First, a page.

He said that because of having less overtime money, his department can no longer operate its Community Assistance Response Engagement team, which works with the homeless, as well as its holiday patrols in downtown and at the Monte Vista Crossings shopping center.
City officials said that while Turlock’s revenues are growing, they are not keeping pace with expenses. They also said they will closely monitor the 2019-20 budget and quickly begin the work on the 2020-21 budget and in finding ways for the general fund to be self-sustaining.
Lawton said the November 2020 election would be the soonest time in which Turlock could ask voters to pay more in taxes if the council decided to pursue that. City Attorney Doug White said it would cost about $250,000 if the council decided to hold a special election before then.
Councilwoman Nicole Larson said the general fund approved by the council should be “the catalyst that strongly encourages us to seriously consider revenue increases, even if those sources of revenues make some people up here uncomfortable, including me.”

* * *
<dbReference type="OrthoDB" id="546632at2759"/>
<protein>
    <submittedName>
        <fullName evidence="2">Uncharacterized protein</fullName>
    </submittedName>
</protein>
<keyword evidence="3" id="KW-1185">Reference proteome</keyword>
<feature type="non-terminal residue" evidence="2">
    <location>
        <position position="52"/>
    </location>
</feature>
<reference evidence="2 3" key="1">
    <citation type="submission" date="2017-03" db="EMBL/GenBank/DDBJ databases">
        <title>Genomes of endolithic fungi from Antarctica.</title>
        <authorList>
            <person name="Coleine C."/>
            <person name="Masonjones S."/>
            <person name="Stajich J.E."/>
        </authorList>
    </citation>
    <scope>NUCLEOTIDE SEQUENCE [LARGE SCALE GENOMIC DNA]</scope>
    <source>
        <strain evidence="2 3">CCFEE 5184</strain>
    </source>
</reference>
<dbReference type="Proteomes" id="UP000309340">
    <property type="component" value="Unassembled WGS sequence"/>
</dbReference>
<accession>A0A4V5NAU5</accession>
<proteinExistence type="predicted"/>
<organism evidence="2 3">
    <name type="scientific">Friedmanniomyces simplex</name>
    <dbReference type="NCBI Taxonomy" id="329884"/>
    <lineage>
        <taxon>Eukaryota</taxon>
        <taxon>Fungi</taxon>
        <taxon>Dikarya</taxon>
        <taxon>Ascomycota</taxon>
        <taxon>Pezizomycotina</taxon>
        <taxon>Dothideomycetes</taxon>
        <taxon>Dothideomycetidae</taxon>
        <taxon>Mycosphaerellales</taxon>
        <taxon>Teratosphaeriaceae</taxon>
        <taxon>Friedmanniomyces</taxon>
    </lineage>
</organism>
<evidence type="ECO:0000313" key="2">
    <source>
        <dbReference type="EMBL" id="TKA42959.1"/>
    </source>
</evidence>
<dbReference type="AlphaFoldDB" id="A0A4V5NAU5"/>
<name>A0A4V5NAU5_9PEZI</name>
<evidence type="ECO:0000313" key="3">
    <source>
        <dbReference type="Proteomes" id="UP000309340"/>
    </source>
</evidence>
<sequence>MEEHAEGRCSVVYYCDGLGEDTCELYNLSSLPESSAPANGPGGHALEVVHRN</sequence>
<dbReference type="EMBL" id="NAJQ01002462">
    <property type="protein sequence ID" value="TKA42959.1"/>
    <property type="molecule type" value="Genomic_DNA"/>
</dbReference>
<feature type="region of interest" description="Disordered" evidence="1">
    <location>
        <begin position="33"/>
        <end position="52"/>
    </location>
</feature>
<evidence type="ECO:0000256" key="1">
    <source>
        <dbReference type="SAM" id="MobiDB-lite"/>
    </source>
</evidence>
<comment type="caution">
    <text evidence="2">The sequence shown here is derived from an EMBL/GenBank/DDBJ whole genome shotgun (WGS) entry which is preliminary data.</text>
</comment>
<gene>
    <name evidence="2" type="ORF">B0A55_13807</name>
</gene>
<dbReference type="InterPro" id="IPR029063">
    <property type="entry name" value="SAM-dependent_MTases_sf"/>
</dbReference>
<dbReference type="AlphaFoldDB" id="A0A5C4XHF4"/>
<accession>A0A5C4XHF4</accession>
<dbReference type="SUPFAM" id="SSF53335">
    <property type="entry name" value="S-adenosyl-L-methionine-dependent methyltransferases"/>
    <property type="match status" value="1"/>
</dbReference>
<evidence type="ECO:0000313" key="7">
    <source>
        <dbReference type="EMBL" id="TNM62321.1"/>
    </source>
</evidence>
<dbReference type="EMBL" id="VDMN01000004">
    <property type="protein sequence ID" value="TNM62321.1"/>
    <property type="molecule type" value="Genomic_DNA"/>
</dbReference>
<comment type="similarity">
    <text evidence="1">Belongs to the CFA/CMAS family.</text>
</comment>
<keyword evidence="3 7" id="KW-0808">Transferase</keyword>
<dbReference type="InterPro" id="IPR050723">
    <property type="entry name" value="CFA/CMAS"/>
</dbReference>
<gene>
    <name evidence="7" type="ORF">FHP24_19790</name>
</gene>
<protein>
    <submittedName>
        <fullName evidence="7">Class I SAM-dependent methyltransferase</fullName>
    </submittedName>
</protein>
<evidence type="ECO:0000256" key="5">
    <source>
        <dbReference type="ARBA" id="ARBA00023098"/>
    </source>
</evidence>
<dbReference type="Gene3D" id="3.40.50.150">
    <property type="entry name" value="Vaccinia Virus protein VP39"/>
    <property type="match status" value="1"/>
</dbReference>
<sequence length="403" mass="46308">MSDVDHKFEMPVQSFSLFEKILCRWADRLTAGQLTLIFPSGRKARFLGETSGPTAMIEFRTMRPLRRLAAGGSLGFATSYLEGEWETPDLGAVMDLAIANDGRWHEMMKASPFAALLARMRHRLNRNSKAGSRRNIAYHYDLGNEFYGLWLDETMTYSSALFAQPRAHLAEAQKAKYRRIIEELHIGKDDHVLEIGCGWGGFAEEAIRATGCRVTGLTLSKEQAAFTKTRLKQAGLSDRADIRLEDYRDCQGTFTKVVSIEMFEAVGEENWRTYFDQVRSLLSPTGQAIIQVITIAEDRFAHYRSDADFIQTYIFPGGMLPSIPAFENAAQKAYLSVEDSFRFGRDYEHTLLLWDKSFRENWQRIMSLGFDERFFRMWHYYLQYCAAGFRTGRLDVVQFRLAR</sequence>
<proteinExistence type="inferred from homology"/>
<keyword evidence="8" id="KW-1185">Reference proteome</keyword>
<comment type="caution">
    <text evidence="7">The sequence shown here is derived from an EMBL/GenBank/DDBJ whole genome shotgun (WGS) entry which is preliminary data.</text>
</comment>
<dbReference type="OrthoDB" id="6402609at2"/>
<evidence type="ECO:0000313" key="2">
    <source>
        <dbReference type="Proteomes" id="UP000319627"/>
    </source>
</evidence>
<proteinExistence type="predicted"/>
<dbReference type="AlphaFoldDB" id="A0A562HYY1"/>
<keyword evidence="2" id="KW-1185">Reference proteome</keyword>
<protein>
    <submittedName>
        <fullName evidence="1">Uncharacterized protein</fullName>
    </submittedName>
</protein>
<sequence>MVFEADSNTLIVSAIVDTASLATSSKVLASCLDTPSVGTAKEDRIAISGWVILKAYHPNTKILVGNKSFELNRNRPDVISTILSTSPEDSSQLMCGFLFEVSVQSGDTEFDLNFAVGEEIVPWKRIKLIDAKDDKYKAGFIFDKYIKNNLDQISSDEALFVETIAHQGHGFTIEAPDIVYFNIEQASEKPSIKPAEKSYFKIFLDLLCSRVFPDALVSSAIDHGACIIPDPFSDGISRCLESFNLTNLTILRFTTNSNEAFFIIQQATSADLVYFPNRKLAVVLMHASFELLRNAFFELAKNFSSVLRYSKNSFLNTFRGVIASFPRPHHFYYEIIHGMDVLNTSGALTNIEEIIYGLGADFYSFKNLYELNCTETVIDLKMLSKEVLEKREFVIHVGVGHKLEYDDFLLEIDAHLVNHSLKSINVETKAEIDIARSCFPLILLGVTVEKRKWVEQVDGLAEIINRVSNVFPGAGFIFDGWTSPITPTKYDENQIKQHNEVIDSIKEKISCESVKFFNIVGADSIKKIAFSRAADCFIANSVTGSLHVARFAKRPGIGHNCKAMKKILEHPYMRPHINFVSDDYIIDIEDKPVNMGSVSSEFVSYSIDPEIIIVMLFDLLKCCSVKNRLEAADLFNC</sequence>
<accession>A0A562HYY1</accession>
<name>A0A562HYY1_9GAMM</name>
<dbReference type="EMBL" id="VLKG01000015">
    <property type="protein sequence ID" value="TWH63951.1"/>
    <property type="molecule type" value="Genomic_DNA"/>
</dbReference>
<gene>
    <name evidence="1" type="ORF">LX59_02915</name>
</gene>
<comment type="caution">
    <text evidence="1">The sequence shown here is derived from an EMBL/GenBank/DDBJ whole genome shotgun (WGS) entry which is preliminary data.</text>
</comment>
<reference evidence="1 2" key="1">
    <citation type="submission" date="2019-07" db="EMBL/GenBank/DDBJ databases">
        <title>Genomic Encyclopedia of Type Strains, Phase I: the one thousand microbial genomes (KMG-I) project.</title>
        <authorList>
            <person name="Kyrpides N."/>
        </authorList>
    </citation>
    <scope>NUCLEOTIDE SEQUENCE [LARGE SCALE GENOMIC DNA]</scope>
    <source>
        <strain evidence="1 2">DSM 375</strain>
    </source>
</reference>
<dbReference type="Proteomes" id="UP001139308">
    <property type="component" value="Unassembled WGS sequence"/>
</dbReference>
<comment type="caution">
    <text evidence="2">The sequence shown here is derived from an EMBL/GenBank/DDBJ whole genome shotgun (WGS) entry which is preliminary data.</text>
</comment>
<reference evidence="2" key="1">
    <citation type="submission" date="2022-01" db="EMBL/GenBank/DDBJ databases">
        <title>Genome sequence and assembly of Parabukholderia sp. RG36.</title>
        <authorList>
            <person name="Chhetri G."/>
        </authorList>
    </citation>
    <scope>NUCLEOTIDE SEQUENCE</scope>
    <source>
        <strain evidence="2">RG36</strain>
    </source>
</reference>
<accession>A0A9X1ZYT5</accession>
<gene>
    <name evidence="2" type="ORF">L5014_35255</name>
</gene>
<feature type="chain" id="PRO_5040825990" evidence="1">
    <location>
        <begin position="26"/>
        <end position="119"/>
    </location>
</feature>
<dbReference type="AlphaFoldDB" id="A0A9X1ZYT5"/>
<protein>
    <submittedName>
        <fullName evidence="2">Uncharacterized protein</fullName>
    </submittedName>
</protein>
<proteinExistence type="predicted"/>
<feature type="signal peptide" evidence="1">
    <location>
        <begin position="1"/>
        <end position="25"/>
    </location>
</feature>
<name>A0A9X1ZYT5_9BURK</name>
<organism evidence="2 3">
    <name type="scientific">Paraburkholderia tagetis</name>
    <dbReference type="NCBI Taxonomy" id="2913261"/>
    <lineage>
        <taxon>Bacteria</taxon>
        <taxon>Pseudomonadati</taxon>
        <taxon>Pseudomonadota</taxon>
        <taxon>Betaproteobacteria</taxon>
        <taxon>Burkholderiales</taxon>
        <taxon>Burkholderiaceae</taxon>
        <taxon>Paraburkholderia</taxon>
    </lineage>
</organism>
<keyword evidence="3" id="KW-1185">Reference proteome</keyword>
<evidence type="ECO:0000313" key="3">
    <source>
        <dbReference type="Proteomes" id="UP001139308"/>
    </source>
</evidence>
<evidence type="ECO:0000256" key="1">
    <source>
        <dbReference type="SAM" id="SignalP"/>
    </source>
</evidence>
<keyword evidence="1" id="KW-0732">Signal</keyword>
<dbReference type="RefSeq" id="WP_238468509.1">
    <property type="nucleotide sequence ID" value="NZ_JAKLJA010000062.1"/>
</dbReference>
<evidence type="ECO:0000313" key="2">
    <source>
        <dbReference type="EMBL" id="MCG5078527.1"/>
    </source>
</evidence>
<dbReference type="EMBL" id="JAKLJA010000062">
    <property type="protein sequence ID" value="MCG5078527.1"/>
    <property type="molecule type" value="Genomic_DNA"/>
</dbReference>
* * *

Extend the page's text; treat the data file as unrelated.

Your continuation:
Mayor Amy Bublak and Councilman Gil Esquer are the only holdovers from the previous council. The three other members are new. Bublak, who had been a councilwoman, was elected mayor in November, when she defeated Mayor Gary Soiseth.
She was reluctant Tuesday to consider a tax increase, given that Turlock residents and businesses are facing higher water bills that would help pay for a drinking water project. She added that the city needs to gain the trust of its taxpayers by being responsible with their money before it could even consider a tax increase.
“I sat here over a year ago and I cautioned that we had financial problems,” Bublak said, adding that she wanted the council to explore how it could grow its revenues, something she can now pursue as mayor. “Now, I’m worried that we are talking about ... the only way to make it is to add to the taxes. Yes, that is a bad word to me.”
Turlock also has established a cannabis business pilot program, which would allow as many as four dispensaries and other businesses in the city. But lots of work remains to be done before the first business opens.